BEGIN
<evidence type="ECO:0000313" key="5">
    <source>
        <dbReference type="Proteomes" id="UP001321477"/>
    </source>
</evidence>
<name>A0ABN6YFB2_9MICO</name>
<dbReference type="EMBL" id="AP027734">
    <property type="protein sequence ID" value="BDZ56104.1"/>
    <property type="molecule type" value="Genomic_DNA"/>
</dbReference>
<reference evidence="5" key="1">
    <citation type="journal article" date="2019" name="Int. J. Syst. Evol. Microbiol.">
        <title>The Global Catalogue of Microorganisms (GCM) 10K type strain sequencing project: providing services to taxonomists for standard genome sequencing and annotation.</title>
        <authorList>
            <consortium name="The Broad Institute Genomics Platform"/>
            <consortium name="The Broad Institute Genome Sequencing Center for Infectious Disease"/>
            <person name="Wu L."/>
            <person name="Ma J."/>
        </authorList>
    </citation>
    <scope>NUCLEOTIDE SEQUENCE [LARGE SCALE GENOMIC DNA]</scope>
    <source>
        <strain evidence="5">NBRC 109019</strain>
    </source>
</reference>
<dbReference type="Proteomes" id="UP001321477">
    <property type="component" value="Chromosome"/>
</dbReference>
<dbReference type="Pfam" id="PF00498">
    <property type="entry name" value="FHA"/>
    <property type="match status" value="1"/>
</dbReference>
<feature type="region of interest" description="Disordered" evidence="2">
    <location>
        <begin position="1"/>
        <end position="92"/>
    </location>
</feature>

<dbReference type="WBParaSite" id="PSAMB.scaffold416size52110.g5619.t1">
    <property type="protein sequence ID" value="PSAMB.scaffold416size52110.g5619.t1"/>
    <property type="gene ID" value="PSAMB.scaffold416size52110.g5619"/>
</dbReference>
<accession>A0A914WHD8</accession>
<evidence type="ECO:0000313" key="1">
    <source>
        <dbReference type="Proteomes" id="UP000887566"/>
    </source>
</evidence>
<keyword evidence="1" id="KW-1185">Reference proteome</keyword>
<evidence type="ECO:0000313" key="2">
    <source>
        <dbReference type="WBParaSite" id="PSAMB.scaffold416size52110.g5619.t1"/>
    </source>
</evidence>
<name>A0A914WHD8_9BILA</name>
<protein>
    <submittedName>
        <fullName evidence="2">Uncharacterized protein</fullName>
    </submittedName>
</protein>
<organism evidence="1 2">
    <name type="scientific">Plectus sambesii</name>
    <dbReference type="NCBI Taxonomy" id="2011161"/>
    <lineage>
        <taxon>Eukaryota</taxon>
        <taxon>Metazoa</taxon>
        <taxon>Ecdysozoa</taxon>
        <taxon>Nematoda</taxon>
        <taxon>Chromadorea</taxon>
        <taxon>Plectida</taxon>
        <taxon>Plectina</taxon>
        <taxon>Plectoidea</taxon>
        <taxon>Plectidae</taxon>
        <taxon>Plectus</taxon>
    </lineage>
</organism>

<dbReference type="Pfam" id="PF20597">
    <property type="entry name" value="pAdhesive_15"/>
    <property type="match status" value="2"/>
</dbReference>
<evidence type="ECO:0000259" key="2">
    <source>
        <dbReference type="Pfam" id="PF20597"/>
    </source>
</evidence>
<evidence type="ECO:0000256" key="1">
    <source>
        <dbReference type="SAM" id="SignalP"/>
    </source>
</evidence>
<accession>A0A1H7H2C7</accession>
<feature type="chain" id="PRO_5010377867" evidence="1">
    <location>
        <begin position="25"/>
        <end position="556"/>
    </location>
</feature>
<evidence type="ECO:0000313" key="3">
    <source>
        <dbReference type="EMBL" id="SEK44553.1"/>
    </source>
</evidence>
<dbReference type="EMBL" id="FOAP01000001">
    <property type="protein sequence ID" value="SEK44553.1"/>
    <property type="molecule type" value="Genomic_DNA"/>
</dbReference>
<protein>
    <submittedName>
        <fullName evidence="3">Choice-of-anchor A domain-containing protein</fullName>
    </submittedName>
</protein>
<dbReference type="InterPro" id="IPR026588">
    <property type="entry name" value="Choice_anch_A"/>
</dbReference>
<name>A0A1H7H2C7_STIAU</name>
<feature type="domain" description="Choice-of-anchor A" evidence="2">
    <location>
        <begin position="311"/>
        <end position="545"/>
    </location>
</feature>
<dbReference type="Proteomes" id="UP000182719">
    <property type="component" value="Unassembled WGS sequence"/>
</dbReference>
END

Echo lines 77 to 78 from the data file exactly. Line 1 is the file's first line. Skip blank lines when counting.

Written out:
<dbReference type="Pfam" id="PF20597">
    <property type="entry name" value="pAdhesive_15"/>